Eastman Kodak Co. (EK), the world's biggest film manufacturer, posted a preliminary $12 million loss in the fourth quarter, mainly because of one-time costs to cover job cuts, but its results still handily beat Wall Street forecasts and reflected strong gains in digital photography.

The company also cautioned Wednesday that it found errors related to its income taxes in 2004 that might require a restatement.

Kodak, which is navigating a tough transition to filmless photography, said it expects digital sales to exceed chemical-based photography sales in 2005 for the first time.

"It's going to be another year of significant progress on becoming a digital company," Chief Executive Dan Carp said at an investors' meeting in New York.

"Obviously, a big part of this strategy, and one that is also working very well, is staying ahead of the decline that we saw in our traditional portfolio," he added.

In the October-December period, Kodak lost the equivalent of 4 cents a share, compared with a profit of $19 million, or 7 cents a share, a year ago.

Excluding restructuring costs totaling $395 million, or $1.07 a share, plus 3 cents a share to pay for legal settlements, profits were $236 million, or 78 cents a share. Analysts surveyed by Thomson First Call had forecast earnings of 66 cents a share.

Helped by the dollar's weakness abroad, sales edged up 3 percent to $3.765 billion from $3.648 billion a year ago. Excluding foreign-exchange gains, sales rose 1 percent.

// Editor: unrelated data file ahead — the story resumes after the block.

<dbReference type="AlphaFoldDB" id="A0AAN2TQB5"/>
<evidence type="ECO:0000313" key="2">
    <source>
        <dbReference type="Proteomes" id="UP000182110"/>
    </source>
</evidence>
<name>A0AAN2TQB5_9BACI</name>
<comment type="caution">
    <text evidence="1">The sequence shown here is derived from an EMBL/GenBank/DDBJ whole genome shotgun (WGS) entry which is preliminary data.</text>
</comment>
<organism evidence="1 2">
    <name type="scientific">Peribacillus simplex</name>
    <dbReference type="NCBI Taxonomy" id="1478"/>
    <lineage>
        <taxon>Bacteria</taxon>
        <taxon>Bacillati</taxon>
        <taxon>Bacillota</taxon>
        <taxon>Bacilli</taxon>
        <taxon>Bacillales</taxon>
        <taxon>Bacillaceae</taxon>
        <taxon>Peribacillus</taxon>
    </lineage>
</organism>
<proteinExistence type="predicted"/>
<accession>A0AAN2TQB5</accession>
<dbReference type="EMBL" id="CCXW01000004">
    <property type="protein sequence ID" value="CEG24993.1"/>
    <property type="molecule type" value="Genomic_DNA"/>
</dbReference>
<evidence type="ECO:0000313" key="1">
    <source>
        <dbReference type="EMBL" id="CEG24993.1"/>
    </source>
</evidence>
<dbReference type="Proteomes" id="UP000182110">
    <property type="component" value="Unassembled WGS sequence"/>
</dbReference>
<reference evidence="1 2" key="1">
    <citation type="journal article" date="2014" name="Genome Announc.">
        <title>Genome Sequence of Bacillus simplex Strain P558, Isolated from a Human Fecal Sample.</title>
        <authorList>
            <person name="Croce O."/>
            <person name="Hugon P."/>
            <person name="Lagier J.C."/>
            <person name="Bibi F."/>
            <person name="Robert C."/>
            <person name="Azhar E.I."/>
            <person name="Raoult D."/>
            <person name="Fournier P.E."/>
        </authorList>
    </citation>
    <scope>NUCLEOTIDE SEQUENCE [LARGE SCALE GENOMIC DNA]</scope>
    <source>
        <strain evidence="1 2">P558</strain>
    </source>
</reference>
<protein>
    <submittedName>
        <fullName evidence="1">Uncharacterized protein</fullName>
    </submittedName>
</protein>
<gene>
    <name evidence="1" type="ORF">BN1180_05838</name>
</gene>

The company said it was weighing the magnitude of its accounting errors, which might affect after-tax income.

"The errors are confined to income tax accounting, and as such they do not affect the company's business operations," Kodak's chief financial officer, Bob Brust, said in a statement.

"This situation arises from tax accounting errors, not misconduct. It involves complex tax rules, in many cases relating to our restructuring actions overseas, that vary by country."

An accounting review should be completed in six weeks "at which time we will issue final results for the fourth quarter and for the year," he said.

Kodak shares rose 49 cents to $32.04 on the New York Stock Exchange (search). Its shares are down from a 52-week high of $34.74 in November.

Digital product revenues swelled by 40 percent to $1.78 billion in the fourth quarter, propelled by a nearly 50 percent jump in sales of both digital cameras (search) and photo kiosks.

Health imaging revenues rose 1 percent to $742 million, driven by an 11 percent jump in sales of digital products and services, but operating profits fell 12 percent to $118 million. Commercial imaging sales rose 1 percent to $219 million while operating profits eased to $33 million from $37 million a year ago.

In the digital and film imaging division, revenues fell 3 percent to $2.55 billion but operating profits edged up to $149 million from $141 million.

Kodak grew into an icon on the strength of its film, paper and photofinishing businesses but is now betting its future in digital terrain — from cameras, inkjet paper and online photofinishing to minilabs, X-ray systems and commercial printers.

As its makes the tough transition, Kodak is slashing its payroll. A year ago, when it employed nearly 64,000 people, Kodak announced plans to cut 12,000 to 15,000 jobs by 2007.

In all of 2004, Kodak earned $649 million, or $2.16 a share, up sharply from $265 million, or 92 cents a share, in 2003. Sales rose 5 percent to $13.52 billion from $12.9 billion.

Kodak said it remains on course to boost revenues to $16 billion, or about $3 a share, in 2006. It expects to earn $2.60 to $2.90 a share this year.